The International Federation of Red Cross and Red Crescent Societies (IFRC)
Our November WebDebate focused on humanitarian diplomacy. As one of the ‘new diplomacies’, it does not only remind us of the importance of new actors, but also of the importance of conducting careful stakeholder analysis. The growth of technology, and especially social media, has definitely enhanced the ability of new actors to emerge and participate. What are the lessons we can draw from looking at humanitarian diplomacy and what is the impact of new actors and technology?
To answer these questions, we had two distinguished guests: Ambassador Christopher Lamb, special adviser to the Australian Red Cross and the International Federation of Red Cross and Red Crescent Societies (IFRC), and Mr Javier Ormeno, disaster response and recovery senior officer at the Red Cross, who has been part of the Red Cross Movement since 2008. The web debate was moderated by Dr Katharina Höne, a research associate in diplomacy and global governance at DiploFoundation.
What is humanitarian diplomacy and which tools does it use to advance its agenda?
The definition that Lamb put forward, which was adopted in 2009 by the IFRCC (today used by many international actors, including some governments) reads as follows: ‘Humanitarian diplomacy is persuading decision makers and opinion leaders to act at all times in the interests of vulnerable people, and with full respect for fundamental humanitarian principles.’
What is important to note is that diplomacy in this case is about persuasion and to a lesser extent, about advocacy and negotiation. The goal of the humanitarian diplomat in this sense is to show how a specific course of action is in the best interest of those involved. Lamb emphasised that decision makers and opinion leaders should always work in the interest of vulnerable people, and that any person involved in humanitarian work should respect the fundamental humanitarian principles adopted by the United Nations,: humanity, impartiality, neutrality and independence.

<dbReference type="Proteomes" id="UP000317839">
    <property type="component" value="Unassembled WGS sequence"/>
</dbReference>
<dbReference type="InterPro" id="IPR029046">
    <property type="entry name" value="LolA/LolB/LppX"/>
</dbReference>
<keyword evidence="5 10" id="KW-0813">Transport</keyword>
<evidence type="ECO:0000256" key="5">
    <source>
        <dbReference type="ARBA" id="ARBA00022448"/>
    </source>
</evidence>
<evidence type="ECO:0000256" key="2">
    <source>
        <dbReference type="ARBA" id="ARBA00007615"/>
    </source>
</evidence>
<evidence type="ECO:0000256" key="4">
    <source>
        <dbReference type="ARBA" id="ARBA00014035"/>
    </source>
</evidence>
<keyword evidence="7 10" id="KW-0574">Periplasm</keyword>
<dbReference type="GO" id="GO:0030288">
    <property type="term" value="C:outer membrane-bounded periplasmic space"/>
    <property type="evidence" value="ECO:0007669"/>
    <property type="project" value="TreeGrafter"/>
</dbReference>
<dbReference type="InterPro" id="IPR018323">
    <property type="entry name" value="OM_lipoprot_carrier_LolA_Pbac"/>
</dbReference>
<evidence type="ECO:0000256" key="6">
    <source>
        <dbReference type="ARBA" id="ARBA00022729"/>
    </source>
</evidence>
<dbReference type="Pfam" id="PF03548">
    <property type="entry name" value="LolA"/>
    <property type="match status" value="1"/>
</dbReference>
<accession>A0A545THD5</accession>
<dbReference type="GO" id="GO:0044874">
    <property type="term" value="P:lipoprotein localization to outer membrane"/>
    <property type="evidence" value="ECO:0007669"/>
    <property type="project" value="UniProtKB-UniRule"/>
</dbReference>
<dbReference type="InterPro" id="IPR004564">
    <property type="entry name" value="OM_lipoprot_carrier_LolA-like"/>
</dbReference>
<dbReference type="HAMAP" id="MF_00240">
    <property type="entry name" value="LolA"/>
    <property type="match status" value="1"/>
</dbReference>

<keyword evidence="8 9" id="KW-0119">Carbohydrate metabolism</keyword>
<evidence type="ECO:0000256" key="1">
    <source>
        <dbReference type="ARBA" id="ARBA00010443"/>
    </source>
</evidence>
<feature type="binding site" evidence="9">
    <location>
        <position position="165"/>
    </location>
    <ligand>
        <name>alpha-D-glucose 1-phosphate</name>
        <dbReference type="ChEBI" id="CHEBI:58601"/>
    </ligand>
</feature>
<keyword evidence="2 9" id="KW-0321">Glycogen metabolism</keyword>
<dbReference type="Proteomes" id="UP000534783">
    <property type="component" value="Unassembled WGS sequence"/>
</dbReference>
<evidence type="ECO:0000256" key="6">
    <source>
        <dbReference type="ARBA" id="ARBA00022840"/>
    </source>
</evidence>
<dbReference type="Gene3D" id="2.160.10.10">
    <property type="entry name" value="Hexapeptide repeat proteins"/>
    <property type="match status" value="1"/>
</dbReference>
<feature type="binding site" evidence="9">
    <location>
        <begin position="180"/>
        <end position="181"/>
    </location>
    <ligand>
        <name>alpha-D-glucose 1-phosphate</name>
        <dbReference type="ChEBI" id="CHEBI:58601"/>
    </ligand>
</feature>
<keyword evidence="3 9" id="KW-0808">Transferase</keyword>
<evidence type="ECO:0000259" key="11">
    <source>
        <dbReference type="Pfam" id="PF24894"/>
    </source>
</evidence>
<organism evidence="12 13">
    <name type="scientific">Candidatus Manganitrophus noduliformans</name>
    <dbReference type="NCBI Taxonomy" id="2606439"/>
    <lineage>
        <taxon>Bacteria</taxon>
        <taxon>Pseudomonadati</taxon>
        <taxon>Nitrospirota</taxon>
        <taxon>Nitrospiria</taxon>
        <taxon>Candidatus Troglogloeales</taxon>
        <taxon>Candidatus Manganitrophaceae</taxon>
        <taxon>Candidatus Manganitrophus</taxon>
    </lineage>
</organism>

Organisations conducting humanitarian diplomacy use tools such as new technologies, and rely on their own expertise and the expertise of their team, co-operating with appropriate external partners such as NGOs, governments and international bodies, in order to implement their mandate to help and resolve problems of those who are in need of humanitarian help.
Lamb also stressed that for humanitarian diplomacy to be successful, it is important to make a proper stakeholder analysis: to see who are you working with, who the interested parties are, who they represent, what their policies are, what they are like personally, and what is the way of influencing them to come to a common understanding. Based on this, humanitarian diplomats gain a better understanding of ‘how things are done’ locally and how to best communicate to all relevant stakeholders.
With the emergence of new technologies and electronic communications, many key actors of diplomatic work and diplomatic praxis are familiar with such technology and use it. People on the ground use social networks such as Facebook, Twitter and Instagram in order to communicate certain information. The stakeholder analysis can help to understand who these people are, for what purpose they are disseminating information, and finally, what is the information they need and how it should be communicated.
Lamb concluded by arguing that one of the things that technology has changed is that accountability is no longer only to those who appointed us, but directly back to the beneficiaries of our actions, to all stakeholders.
Ormeno took the floor, focusing in his introduction on connecting his human rights research with humanitarian diplomacy tools. He stressed the fact that humanitarian diplomacy tools can be used to shape clearer strategies and engage in creative ways of advocacy and persuasion. To underline his points, he analysed the ways two different organisations in Peru used a theater and plays performed there for advocacy means, in promoting LGBT rights. He highlighted that the two advocacy groups use a lot of social media tools, as well as television and radio stations in order to reach the public and raise LGTB issues.
Who is a humanitarian diplomat?
To answer this question, Lamb argued that it can be any representative, any person, an NGO employee, a field worker, or even a volunteer. What makes that person a humanitarian diplomat is the understanding of certain tools, such as protocol, but also the commitment to protecting the most vulnerable and to the fundamental humanitarian principles. Lamb emphasised that the people at the local level often need to act in just the same way and with the same objectives and purposes as the traditional state diplomats in capitals.
Ormeno agreed that diplomacy is not exercised only by state representatives and agents, but can also be carried out by communities at the local level, as his examples aptly illustrated.
What is the key challenge or key hope for the future of humanitarian diplomacy?
Ormeno concluded by emphasising the need of distributing humanitarian diplomacy tools, not only to trained officials, but to the local community leaders as well, in order to reach and achieve the goals of their communities. Lamb stressed the challenges for humanitarian diplomacy and the governments in the future: to listen more, work closer and engage more with the local communities and the public in general. He argued that if that happens, we would be looking at a very different world in the years ahead.
Mr Arieh Hurel is an intern with DiploFoundation